JPRI Critique Vol. VI No. 11 (November 1999)
It's a Bird, It's a Plane, It's Superdong; or, What the North Koreans Have Wrought?
by Patrick Lloyd Hatcher

North Korea's homemade missile, the Taepodong, catapulted a begging-bowl economy into the ranks of what the CIA calls "major threats" to the United States and Japan. This stratospheric leap in status occurred on August 31, 1998, when the communist government in Pyongyang tested a three-stage Taepodong, which blasted off toward northern Japan and fell into the Pacific Ocean. Actually, it fell in three places: stage one into the Sea of Japan, stage two into the Pacific, and stage three, as nervous nellies in the U.S. never tire of pointing out, came down as debris in waters off Alaska, 6,000 km from the launch site in North Korea.

The Taepodong is the Scarlet Pimpernel of missiles. It wobbles here, it wobbles there, it wobbles everywhere. Peter Hayes, co-director of Berkeley's nonprofit Nautilus Institute and a Korea specialist, suggests that the possibility of a successful lift-off ranges from 5 to 10 percent, and potential accuracy from 1 to 10 percent. Production runs are one at a time with parts that may, or may not, fit.

Kim Tae-woo, Director of Policy Research for South Korea's opposition conservative party, compared the psychological impact of the August 1998 test to the Soviet Sputnik of 1957. Just as presidential candidate Kennedy charged President Eisenhower with a missile gap favoring the Soviets, Kim charges that a missile gap now exists between South and North Korea favoring the latter. His bottom line: South Korea should develop attack missiles in the 800 km range that could be fired from the southern tip of the Korean peninsula, thus bringing all northern military targets within range. In so doing, America's shackles on Seoul's rocket development would have to come off. According to Kim, an informal, but never published, South Korean-U.S. Missile Note of 1979 limits the South to missiles of a 180 km range. With new rockets would also come spy satellites; Seoul would never again depend so heavily on U.S. intelligence sources, which recently have shown their gaping failures to Asian allies.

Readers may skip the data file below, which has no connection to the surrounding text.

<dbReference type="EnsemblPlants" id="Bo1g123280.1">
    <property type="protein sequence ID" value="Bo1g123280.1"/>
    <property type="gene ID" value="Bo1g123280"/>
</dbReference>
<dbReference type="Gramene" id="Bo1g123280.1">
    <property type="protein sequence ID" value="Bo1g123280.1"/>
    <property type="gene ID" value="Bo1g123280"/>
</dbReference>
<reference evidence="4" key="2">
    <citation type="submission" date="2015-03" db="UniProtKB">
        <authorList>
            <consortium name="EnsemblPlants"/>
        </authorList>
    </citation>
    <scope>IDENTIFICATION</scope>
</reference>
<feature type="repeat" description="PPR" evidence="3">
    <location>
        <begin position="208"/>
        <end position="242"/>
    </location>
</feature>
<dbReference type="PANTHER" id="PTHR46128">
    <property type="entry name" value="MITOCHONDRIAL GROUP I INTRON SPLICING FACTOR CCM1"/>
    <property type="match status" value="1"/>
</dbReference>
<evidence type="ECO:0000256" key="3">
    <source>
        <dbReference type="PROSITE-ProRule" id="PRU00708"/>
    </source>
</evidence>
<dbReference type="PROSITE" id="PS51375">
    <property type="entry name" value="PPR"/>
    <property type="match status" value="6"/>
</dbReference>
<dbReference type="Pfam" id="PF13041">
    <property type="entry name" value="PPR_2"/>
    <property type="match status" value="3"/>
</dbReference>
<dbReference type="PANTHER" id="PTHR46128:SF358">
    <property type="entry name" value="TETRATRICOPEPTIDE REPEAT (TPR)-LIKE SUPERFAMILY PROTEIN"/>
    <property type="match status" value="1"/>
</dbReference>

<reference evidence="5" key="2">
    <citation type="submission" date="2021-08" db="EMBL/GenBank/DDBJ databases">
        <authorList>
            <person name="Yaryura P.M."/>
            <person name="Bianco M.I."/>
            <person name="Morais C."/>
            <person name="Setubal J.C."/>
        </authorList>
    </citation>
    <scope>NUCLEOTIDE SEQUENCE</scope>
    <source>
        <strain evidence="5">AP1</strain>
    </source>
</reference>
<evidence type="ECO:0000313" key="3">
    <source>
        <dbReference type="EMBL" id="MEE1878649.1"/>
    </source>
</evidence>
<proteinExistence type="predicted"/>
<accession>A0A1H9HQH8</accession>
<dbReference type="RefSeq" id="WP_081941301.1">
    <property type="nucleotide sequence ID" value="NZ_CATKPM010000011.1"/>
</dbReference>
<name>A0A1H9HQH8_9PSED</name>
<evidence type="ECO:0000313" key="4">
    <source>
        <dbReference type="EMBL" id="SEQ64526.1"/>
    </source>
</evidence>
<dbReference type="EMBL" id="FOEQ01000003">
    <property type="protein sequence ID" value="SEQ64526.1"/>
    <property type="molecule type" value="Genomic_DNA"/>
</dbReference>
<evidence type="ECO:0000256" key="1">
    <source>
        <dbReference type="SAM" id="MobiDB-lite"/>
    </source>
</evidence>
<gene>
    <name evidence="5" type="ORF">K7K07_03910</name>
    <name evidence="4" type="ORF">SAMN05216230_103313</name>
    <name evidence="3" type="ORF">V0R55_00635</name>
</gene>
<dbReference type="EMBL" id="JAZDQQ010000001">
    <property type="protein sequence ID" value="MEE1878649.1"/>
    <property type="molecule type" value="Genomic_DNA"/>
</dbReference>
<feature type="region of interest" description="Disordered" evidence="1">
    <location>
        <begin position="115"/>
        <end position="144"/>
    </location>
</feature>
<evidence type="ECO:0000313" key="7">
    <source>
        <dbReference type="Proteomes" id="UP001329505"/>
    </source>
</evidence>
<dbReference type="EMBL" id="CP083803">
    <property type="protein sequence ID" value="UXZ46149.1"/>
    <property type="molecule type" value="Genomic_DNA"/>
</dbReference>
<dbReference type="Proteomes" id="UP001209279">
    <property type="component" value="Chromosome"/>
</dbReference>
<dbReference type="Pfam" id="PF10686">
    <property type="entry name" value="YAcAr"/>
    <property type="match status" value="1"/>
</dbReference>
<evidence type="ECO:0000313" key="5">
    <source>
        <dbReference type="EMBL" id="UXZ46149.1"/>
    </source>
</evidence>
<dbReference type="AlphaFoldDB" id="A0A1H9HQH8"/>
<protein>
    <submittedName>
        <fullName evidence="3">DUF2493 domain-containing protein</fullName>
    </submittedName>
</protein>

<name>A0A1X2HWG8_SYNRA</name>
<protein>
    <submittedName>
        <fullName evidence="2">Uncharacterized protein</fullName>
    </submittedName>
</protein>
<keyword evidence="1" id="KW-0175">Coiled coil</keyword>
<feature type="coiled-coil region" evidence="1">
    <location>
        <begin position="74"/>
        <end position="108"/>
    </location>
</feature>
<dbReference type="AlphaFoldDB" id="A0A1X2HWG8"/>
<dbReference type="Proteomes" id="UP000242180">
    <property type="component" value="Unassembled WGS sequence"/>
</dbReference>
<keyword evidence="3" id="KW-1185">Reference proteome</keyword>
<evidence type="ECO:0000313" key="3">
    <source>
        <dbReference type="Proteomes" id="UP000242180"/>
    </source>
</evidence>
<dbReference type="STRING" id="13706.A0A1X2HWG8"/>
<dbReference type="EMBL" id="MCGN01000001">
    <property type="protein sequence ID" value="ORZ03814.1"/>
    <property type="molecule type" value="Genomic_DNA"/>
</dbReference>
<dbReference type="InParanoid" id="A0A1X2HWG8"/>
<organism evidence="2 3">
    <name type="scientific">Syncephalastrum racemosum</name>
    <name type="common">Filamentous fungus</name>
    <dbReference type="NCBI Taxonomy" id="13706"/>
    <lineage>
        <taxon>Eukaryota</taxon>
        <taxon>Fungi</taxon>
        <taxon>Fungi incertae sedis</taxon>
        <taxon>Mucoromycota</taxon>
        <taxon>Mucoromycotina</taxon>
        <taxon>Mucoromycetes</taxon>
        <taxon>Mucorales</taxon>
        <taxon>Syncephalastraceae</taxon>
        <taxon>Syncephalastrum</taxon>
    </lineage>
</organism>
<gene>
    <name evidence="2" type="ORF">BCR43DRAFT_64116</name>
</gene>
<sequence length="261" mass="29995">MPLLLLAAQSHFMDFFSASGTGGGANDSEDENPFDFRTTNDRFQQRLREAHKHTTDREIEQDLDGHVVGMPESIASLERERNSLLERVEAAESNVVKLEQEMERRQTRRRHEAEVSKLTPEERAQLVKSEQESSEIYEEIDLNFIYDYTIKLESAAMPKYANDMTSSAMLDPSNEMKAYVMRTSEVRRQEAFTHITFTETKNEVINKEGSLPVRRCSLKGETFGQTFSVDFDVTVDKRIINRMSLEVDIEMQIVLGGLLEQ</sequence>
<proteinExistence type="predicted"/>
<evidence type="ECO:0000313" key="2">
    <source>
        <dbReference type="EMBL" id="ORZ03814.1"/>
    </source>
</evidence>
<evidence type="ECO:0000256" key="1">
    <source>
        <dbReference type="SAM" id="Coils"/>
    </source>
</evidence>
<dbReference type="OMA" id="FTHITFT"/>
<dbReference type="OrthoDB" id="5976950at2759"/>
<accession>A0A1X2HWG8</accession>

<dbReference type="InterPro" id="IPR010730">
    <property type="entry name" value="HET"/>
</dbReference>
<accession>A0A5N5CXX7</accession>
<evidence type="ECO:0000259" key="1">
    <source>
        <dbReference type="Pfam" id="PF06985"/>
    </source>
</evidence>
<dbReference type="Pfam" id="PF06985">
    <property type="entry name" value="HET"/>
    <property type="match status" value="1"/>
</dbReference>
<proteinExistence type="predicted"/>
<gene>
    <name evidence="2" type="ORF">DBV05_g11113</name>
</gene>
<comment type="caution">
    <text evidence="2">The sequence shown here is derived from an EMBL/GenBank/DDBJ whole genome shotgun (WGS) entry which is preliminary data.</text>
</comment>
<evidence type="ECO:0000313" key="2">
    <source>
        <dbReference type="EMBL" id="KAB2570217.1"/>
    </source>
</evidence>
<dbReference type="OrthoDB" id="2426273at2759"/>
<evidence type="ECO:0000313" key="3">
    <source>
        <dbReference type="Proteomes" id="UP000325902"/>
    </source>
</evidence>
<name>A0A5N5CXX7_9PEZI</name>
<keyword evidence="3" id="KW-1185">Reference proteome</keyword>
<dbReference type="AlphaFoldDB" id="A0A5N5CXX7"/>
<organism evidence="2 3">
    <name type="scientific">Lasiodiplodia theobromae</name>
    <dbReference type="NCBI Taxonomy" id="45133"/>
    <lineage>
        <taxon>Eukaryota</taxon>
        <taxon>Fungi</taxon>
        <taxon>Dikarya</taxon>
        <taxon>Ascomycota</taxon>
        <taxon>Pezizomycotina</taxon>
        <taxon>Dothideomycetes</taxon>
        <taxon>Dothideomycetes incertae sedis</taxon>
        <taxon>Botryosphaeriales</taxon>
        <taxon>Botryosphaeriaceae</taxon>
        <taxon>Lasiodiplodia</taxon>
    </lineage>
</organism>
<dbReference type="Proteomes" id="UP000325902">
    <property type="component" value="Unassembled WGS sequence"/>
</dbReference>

Reviving SDI

The intelligence gap has Japanese strategists thinking the worst. Tokyo finds it hard to believe that the Americans could have been blindsided twice in 1998: first, in May, with the failure to "see" India's preparations for its nuclear test, and then, in early August, with the U.S. intelligence assessment that any North Korean test would be of its old two-stage Taepodong-1 missile (2,000 km range). Japanese strategists now want their own spy satellites. To make that a reality, Chief Cabinet Secretary Hiromu Nonaka announced that the government had included funding for the project in the supplementary budget for the fiscal year ending in March 2000. The current U.S. administration, while urging Tokyo to spend more on defense, would much prefer that Japan buy its spy satellites from Americans.

What the U.S. has most wanted to sell to Japan seemed dead in the water until the Taepodong made its fateful journey. The high-tech dream of Pentagon planners has a wild-west ring to it: to shoot a bullet with a bullet. Ronald Reagan brought that dream from Warner Brothers to the White House, enthusiastically supported by the munitions industry. After 1991, however, his Strategic Defense Initiative lost its rationale in the Soviet threat. Secretary of Defense William Cohen now wants to revive it on a somewhat smaller scale and call it a theater missile defense. What the Pentagon seems to have forgotten in its script is the technical problem: you still have to hit incoming projectiles with outgoing precision.